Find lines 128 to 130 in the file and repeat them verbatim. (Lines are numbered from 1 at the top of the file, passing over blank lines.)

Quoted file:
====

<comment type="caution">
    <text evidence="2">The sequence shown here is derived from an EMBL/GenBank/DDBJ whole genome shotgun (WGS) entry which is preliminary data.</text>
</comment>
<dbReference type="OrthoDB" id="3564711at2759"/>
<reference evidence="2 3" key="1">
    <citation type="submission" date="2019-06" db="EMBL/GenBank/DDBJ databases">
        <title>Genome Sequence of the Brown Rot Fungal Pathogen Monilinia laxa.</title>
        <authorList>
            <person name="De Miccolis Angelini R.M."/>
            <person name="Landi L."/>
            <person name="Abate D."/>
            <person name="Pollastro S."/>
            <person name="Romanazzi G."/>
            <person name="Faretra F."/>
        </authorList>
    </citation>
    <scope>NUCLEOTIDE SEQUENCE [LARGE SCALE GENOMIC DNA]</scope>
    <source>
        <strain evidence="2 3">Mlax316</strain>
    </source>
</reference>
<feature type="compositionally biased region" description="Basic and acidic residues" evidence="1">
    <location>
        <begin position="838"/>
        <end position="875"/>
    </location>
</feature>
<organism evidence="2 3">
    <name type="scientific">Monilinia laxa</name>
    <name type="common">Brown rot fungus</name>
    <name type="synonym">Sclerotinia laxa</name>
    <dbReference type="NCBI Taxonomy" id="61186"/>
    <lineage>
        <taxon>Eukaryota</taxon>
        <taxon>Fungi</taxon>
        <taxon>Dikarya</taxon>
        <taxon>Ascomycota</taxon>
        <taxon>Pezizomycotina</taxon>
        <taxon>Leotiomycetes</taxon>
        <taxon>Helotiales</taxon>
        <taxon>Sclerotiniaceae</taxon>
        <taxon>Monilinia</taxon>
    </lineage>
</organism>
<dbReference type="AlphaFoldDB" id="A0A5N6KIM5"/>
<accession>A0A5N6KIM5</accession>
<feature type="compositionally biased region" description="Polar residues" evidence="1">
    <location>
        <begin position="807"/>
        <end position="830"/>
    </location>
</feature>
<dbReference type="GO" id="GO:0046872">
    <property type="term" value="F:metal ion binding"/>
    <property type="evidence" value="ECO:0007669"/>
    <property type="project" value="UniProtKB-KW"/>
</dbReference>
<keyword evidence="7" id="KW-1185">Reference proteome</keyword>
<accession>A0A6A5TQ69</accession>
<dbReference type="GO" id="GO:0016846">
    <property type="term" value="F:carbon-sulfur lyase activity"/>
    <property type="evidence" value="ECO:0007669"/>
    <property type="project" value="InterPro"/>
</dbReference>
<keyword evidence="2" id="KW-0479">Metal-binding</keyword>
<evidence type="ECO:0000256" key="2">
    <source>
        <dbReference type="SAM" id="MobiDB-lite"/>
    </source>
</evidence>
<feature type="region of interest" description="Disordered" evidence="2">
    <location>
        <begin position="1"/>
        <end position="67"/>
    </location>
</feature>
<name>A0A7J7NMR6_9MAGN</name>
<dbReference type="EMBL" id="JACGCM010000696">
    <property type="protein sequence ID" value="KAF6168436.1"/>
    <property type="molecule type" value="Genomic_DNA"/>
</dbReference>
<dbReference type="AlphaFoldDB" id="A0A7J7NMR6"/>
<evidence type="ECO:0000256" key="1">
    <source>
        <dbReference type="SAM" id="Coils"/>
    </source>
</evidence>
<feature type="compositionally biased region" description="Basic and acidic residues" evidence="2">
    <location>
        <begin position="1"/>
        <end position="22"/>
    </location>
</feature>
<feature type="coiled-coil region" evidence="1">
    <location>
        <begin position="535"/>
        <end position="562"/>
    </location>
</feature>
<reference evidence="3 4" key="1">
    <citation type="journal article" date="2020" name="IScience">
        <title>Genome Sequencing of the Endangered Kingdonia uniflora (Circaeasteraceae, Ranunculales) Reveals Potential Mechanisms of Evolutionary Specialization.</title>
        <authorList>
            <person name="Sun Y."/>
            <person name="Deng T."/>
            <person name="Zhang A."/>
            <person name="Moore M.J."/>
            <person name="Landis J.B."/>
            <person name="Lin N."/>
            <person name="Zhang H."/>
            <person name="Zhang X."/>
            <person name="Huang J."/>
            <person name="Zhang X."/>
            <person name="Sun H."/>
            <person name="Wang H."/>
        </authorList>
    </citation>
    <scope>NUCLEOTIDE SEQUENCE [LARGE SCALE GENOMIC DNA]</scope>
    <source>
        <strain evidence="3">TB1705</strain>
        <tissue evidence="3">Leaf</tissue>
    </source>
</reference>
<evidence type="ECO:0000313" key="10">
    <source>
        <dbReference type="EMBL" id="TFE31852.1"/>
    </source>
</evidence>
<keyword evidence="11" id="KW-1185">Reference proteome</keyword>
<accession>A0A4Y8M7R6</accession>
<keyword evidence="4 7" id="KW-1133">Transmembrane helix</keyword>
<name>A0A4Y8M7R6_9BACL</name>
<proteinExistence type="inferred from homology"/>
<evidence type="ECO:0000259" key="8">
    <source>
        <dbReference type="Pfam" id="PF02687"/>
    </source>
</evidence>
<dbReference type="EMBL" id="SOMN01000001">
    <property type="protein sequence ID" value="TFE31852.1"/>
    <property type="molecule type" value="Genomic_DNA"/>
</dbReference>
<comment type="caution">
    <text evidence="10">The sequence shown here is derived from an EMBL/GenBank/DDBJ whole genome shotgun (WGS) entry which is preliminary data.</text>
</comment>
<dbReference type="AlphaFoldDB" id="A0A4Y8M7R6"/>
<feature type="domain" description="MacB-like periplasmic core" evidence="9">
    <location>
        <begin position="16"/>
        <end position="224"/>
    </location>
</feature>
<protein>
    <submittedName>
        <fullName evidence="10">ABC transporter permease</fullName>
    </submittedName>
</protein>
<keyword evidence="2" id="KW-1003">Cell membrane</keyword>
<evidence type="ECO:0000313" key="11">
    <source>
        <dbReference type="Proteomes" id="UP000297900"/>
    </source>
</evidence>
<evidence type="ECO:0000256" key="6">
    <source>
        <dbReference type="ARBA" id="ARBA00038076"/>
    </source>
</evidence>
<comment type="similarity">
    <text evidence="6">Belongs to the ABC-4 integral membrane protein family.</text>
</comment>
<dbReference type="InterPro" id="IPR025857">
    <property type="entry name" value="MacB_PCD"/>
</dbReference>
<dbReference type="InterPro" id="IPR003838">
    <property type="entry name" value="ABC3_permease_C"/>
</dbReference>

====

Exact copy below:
</evidence>
<keyword evidence="11" id="KW-1185">Reference proteome</keyword>
<accession>A0A4Y8M7R6</accession>